Further, we find no abuse of discretion in the district court’s allowing Hardie to testify broadly about the typical human trafficking experiences of its victims and the common behaviors of traffickers. Earlier in the trial, the Government called one of Warren’s victims to testify. Her testimony discussed how she was recruited against her will, how she was taught, her experiences with another of Warren’s victims, her relationship and interactions with Warren and the other victim, the violence she encountered while working for Warren, and Warren’s expectations and requirements. Hardie’s testimony was not introduced simply to tell the jury about the horrors of human trafficking, but to give context to the victim’s testimony. Much of Hardie’s testimony related directly to aspects of the victim’s testimony and aided the jury in better understanding some of the concepts and events described by the victim and in assessing the victim’s credibility. Without Hardie’s testimony, the jury would have had no way of determining whether the victim’s experiences were common, unique, or implausible. Hardie’s testimony also explained why others might have chosen to not testify against Warren.
Finally, Warren asserts that the district court plainly erred by applying a two-level enhancement to his offense level for obstruction of justice under USSG § 3C1.1. Specifically, Warren argues that the enhancement should not have been applied because Count 8 charged him with obstruction of justice, and the commentary to USSG § 3C1.1 precludes the application of the enhancement to an obstruction of justice offense.
Generally, when reviewing a district court’s application of the Guidelines, we review the district court’s legal conclusions de novo and factual conclusions for clear error. United States v. Allen, 909 F.3d 671, 677 (4th Cir. 2018). Here, however, because Warren did not object to the Guidelines calculations before the district court, the issue is reviewed for plain error. United States v. Webb, 738 F.3d 638, 640-41 (4th Cir. 2013). To establish plain error, Warren must show “(1) that the district court erred, (2) that the error is clear or obvious, and (3) that the error affected his substantial rights, meaning that it affected the outcome of the district court proceedings.” Id. at 640-41(internal quotation marks omitted). On plain error review, “the defendant bears the burden of satisfying each of the elements of the ․ standard.” United States v. Massenburg, 564 F.3d 337, 343 (4th Cir. 2009) (emphasis omitted).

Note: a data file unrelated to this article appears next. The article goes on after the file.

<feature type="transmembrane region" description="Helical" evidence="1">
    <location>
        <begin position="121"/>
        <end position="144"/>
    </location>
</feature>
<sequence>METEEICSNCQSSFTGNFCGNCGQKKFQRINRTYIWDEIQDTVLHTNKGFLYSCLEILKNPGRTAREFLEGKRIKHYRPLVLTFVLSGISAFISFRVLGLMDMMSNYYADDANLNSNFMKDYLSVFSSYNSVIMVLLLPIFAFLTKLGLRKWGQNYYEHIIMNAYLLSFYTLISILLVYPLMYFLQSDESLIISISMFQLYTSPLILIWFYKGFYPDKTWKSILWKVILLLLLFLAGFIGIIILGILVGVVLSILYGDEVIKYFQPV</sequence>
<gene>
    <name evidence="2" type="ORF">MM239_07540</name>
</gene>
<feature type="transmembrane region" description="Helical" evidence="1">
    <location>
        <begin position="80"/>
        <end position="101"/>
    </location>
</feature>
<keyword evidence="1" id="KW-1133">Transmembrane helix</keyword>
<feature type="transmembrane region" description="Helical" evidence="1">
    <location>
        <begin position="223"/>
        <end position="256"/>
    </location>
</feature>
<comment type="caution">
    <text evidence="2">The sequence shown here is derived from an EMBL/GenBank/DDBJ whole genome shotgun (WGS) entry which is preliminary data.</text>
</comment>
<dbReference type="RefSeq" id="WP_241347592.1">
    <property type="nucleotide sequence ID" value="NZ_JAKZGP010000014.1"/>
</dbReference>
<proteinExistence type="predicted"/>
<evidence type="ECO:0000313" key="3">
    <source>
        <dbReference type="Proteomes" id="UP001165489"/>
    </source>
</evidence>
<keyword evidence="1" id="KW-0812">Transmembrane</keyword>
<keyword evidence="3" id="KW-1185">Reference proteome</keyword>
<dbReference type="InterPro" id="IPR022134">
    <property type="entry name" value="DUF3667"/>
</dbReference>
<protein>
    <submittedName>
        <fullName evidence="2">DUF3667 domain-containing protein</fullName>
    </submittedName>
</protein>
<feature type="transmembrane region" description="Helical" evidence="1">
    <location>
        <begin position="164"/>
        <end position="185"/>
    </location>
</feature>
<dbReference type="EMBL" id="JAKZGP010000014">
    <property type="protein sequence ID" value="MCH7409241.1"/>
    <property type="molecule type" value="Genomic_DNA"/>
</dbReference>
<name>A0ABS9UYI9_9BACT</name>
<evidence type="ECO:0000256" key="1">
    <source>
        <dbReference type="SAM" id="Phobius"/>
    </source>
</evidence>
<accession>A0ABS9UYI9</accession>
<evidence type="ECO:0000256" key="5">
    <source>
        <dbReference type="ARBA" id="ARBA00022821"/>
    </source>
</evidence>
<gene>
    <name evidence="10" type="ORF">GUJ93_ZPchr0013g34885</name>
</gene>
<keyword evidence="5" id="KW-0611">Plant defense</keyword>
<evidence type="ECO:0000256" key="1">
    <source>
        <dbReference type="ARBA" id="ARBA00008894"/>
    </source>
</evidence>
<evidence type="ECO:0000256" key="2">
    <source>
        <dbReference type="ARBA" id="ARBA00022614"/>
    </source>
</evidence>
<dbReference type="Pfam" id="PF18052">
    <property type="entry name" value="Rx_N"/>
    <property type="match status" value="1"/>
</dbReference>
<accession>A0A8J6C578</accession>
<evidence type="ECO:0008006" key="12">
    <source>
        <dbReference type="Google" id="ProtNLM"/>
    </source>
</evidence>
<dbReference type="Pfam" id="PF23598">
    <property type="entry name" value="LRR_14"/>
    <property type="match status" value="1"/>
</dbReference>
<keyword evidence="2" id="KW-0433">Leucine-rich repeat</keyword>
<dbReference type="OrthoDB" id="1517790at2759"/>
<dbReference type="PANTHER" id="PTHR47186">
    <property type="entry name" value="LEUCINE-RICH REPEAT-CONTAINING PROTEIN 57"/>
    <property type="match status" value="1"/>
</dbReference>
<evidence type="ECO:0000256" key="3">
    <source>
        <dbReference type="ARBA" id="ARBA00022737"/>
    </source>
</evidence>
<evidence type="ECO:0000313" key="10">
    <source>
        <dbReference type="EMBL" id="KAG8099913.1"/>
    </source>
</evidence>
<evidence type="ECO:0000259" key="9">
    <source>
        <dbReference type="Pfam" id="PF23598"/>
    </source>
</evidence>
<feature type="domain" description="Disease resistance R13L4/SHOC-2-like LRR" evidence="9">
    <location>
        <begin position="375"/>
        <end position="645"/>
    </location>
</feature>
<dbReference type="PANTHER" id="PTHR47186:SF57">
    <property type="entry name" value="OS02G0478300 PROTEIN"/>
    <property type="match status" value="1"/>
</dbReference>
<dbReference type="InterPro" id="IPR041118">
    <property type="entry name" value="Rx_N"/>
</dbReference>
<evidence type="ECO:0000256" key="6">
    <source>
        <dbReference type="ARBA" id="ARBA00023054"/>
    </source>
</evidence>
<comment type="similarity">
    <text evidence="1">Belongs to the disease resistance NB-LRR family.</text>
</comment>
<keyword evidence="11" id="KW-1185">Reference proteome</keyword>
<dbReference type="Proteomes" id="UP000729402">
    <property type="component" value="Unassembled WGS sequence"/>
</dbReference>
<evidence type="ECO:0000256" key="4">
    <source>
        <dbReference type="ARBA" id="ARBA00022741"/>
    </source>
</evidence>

We need not reach the issue of whether the district court erred in applying the enhancement. Even if the district court did err, Warren does not meet his burden to show that the error affected his substantial rights because his total offense level would remain at 43 and his Guidelines range calculation would not change.
To determine his offense level, the district court placed Warren’s offenses into two groups, as it is instructed to do by USSG § 3D1.1. The district court determined that Warren’s adjusted offense level for group one was 44 and his adjusted offense level for group two was 40. Even if we assume that the district court erred in applying the obstruction of justice enhancement, Warren’s adjusted offense level for group one would only drop to 42. Warren would still have received two additional points to his offense level under USSG § 3D1.4, which would have placed his combined adjusted offense level at 44. The Guidelines instruct that when an adjusted offense level is above 43, it should be reduced to 43 for the purpose of determining the sentencing range. USSG ch. 5, pt. A, cmt. n.2. Therefore, Warren’s total offense level would be 43 and his Guidelines range would have been life imprisonment, which is what the district court calculated during sentencing. Thus, we conclude that the district court did not plainly err in applying the two-level enhancement for obstruction of justice.
Accordingly, we affirm the judgment of the district court. We dispense with oral argument because the facts and legal contentions are adequately presented in the materials before this court and argument would not aid the decisional process.
Affirmed by unpublished per curiam opinion. Unpublished opinions are not binding precedent in this circuit.
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Docket No: No. 18-4562
Decided: May 17, 2019
Court: United States Court of Appeals, Fourth Circuit.